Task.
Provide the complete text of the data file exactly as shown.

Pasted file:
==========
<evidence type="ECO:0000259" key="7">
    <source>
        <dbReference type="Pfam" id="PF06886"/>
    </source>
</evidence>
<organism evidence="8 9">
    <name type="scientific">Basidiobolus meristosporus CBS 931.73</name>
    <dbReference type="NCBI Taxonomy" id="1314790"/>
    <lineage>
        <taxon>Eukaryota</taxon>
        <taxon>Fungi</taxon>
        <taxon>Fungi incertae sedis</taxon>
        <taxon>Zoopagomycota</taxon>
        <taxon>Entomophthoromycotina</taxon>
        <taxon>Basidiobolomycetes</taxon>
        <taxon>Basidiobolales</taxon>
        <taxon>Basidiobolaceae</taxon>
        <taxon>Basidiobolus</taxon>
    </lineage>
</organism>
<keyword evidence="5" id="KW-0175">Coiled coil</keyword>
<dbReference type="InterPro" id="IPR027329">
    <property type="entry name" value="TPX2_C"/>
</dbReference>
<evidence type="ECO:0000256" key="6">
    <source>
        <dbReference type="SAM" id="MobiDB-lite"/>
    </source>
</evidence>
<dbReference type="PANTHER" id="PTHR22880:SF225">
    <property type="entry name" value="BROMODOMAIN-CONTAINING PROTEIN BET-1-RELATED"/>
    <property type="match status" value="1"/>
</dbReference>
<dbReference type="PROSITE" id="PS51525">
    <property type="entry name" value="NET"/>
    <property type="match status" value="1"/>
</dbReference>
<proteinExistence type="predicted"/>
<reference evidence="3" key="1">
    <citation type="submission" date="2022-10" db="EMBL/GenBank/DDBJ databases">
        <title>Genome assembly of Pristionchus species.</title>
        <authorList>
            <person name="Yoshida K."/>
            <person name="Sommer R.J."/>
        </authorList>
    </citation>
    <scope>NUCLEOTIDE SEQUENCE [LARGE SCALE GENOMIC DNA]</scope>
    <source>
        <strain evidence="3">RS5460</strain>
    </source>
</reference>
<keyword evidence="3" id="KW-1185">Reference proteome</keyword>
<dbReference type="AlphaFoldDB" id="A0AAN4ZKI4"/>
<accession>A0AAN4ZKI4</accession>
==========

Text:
<evidence type="ECO:0000259" key="7">
    <source>
        <dbReference type="Pfam" id="PF06886"/>
    </source>
</evidence>
<organism evidence="8 9">
    <name type="scientific">Basidiobolus meristosporus CBS 931.73</name>
    <dbReference type="NCBI Taxonomy" id="1314790"/>
    <lineage>
        <taxon>Eukaryota</taxon>
        <taxon>Fungi</taxon>
        <taxon>Fungi incertae sedis</taxon>
        <taxon>Zoopagomycota</taxon>
        <taxon>Entomophthoromycotina</taxon>
        <taxon>Basidiobolomycetes</taxon>
        <taxon>Basidiobolales</taxon>
        <taxon>Basidiobolaceae</taxon>
        <taxon>Basidiobolus</taxon>
    </lineage>
</organism>
<keyword evidence="5" id="KW-0175">Coiled coil</keyword>
<dbReference type="InterPro" id="IPR027329">
    <property type="entry name" value="TPX2_C"/>
</dbReference>
<evidence type="ECO:0000256" key="6">
    <source>
        <dbReference type="SAM" id="MobiDB-lite"/>
    </source>
</evidence>
<dbReference type="PANTHER" id="PTHR22880:SF225">
    <property type="entry name" value="BROMODOMAIN-CONTAINING PROTEIN BET-1-RELATED"/>
    <property type="match status" value="1"/>
</dbReference>
<dbReference type="PROSITE" id="PS51525">
    <property type="entry name" value="NET"/>
    <property type="match status" value="1"/>
</dbReference>
<proteinExistence type="predicted"/>
<reference evidence="3" key="1">
    <citation type="submission" date="2022-10" db="EMBL/GenBank/DDBJ databases">
        <title>Genome assembly of Pristionchus species.</title>
        <authorList>
            <person name="Yoshida K."/>
            <person name="Sommer R.J."/>
        </authorList>
    </citation>
    <scope>NUCLEOTIDE SEQUENCE [LARGE SCALE GENOMIC DNA]</scope>
    <source>
        <strain evidence="3">RS5460</strain>
    </source>
</reference>
<keyword evidence="3" id="KW-1185">Reference proteome</keyword>
<dbReference type="AlphaFoldDB" id="A0AAN4ZKI4"/>
<accession>A0AAN4ZKI4</accession>